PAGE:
What are elders and why are they a necessary element of the local body of believers within the framework of a local church? Should elders be given the responsibility of leadership or is that the role of the senior pastor? Why do some denominations utilize elders in their church government while others do not? These are issues that often face churches as they discuss the topic of elders. Phil Newton and Matt Schmucker, in their helpful book in the 9Marks series called Elders in the Life of the Church: Rediscovering the Biblical Model for Church Leadership, examine elder leadership, noting along the way the example set in the early church as well as what the New Testament authors say on this issue.
I attend a church that uses the elder leadership model; however, I have also attended churches that used other leadership frameworks. As noted by Newton and Schmucker, “The drive to increase growth and expand ministry has complicated the structure of churches.” As a result, how to establish a leadership framework that addresses the needs of the flock while allowing the pastors the ability to focus on their role within the church, namely that of instruction and feeding the local body can be tricky at times. This is nothing new within the history of the church as noted by the authors. Paul recognized this issue as he planted churches and ensured that godly elders were appointed in those churches to provide the necessary level of leadership for that body. In fact, Newton and Schmucker rightly note “The balance of the book of Acts demonstrates that elders were part of the early churches’ leadership structure.”
After establishing the New Testament’s approach to the need for elders, Newton and Schmucker then outline why elders are need in churches today with a great deal of focus on the qualifications provided in Scripture for elders. Since elders bear a great responsibility for leading the local body, they must meet a variety of specific qualifications provided in 1 Timothy 3:1-7 and Titus 1:5-9. Newton and Schmucker do an excellent job of addressing these character qualifications driving home not just the need for elders to have these specific qualifications, but also perhaps more importantly, for the elders to be able to work together in unity as “The elders’ character, or lack thereof, will surface during times of testing and adversity. Nothing is any sweeter than seeing Christian brothers walk through such times in unity.” When hard decisions need to be made, godly character in the life of the elder will indeed shine through.
Part two of this excellent book examines four important biblical texts regarding elders. These passages are exegeted in great detail by Newton and Schmucker for the important purpose of taking a look at issues the early church faced and how elders were vital in tackling those issues. Even though the modern church is 2,000 years removed from the early church, we still face similar issues. Having a biblical framework to review, specifically in terms of why elders are vital to the operation of a local body of believers and how certain situations that arise within that local body should be handled is of extreme importance. Elders are to be under shepherds, men who “exercise their duties in dependence on the same Spirit who set them apart, recognizing that their hands cannot do all that needs to be done in the lives of God’s people. They must trust the Holy Spirit to work in the secret places of people’s minds and hearts to accomplish the divine task before them.” Elders who are in it for popularity or prestige or power are not the men for the job.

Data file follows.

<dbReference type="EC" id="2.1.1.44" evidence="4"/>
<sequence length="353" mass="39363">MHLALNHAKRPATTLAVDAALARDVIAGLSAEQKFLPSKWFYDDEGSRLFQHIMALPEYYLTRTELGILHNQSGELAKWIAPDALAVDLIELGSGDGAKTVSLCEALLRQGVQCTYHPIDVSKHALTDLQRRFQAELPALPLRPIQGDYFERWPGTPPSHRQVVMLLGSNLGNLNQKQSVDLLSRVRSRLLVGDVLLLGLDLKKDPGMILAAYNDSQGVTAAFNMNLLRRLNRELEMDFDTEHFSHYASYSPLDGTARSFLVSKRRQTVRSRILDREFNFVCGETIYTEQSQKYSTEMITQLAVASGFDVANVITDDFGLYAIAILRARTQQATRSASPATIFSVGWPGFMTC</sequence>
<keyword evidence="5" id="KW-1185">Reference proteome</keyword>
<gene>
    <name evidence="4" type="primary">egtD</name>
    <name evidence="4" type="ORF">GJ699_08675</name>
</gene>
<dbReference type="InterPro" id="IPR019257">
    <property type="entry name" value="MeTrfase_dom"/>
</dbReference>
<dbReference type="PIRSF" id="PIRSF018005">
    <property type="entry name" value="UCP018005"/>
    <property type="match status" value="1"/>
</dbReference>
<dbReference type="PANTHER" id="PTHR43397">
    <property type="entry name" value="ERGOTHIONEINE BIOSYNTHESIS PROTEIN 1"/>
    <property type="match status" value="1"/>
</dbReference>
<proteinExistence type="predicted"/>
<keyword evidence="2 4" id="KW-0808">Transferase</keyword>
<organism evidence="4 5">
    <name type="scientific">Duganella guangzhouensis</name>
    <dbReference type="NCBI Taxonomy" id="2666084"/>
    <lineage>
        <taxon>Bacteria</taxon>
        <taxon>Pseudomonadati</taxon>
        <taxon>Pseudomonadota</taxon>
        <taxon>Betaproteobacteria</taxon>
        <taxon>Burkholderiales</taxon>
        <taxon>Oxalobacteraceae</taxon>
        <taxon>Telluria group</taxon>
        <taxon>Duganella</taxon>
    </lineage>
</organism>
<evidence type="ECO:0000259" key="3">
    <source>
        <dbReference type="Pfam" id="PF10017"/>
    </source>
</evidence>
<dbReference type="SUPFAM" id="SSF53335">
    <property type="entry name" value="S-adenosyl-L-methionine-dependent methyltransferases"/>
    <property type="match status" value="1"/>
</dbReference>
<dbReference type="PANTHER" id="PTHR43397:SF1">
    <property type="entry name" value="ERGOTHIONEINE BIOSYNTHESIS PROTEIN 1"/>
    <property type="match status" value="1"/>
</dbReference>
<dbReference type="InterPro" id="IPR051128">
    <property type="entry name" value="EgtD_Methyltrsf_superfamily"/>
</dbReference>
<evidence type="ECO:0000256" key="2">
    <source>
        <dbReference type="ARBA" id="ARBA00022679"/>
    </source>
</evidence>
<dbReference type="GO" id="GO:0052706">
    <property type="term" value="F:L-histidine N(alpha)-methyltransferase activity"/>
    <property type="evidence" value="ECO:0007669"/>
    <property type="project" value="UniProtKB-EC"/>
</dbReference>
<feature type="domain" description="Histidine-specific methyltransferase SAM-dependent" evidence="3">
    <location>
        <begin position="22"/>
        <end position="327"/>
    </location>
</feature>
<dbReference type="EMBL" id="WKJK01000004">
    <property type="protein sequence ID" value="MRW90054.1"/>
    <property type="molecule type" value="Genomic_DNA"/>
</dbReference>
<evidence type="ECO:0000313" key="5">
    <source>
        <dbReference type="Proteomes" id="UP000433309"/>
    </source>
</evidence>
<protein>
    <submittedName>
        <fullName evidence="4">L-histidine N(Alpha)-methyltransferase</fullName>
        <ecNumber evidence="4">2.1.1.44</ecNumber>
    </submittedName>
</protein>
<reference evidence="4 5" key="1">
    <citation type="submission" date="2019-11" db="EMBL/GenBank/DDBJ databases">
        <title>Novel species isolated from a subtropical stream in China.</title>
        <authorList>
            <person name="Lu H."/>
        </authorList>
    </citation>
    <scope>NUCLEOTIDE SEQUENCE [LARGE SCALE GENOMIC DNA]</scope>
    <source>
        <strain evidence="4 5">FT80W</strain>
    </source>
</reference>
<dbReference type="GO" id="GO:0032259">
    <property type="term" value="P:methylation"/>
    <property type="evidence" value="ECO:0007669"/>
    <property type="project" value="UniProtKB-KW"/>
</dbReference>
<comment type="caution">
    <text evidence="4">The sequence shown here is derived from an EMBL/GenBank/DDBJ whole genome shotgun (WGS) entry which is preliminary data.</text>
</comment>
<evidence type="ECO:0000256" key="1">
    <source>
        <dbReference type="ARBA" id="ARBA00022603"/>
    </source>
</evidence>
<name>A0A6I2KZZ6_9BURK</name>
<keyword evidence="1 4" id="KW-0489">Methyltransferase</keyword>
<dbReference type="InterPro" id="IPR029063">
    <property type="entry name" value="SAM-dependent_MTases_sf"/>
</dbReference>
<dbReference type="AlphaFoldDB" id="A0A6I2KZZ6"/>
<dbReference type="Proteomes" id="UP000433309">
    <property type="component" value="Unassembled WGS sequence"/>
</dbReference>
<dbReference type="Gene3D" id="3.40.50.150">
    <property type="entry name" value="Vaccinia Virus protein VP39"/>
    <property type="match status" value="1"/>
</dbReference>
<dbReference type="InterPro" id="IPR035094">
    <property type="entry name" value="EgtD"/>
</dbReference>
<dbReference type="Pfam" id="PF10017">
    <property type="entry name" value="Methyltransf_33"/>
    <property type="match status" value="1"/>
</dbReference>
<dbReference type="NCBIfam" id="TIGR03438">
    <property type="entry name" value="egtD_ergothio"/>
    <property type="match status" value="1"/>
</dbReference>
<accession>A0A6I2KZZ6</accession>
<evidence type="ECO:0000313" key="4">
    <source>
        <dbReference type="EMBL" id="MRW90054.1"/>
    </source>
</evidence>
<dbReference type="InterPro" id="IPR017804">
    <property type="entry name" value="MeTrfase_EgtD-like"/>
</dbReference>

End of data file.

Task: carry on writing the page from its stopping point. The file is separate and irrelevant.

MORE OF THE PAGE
Newton and Schmucker also take time to address how the elder leadership model can be implemented in churches where such a model is not currently in place. This is the practical aspect of this book and it is the portion where the authors provided some very salient advice for those churches desiring to make this important transition. This transition should not be done hastily or without much prayer and conversation within the local body. Seeking out men of godly character who have been called by God for that role in the church will take time. Newton and Schmucker provide a three phased process to include the Evaluation Phase, Presentation Phase, and Implementation Phase. Each phase is discussed practically and purposefully, enabling a church considering this transition the ability to have a way forward in that process that is cogent, thorough, and focused on the needs of that local body.
I highly recommend this book for pastors and church leaders, especially those in congregations considering a move towards the elder leadership model or even for those churches who currently operate in such a framework that may need to make some necessary changes. Newton and Schmucker provide salient biblically rooted advice on the subject of elders, ensuring that the biblical model is the example that must be considered at all times. This will be a helpful guide for many years to come on the subject of elders in the local body, why they are vital, and what comprises sound godly elders who are focused on being that needed level of under shepherd in the local body of Christ.
This book is available for purchase from Kregel by clicking here.
I received this book for free from Kregel Ministry for this review. I was not required to write a positive review. The opinions I have expressed are my own. I am disclosing this in accordance with the Federal Trade Commission’s 16 CFR, Part 255 : “Guides Concerning the Use of Endorsements and Testimonials in Advertising.”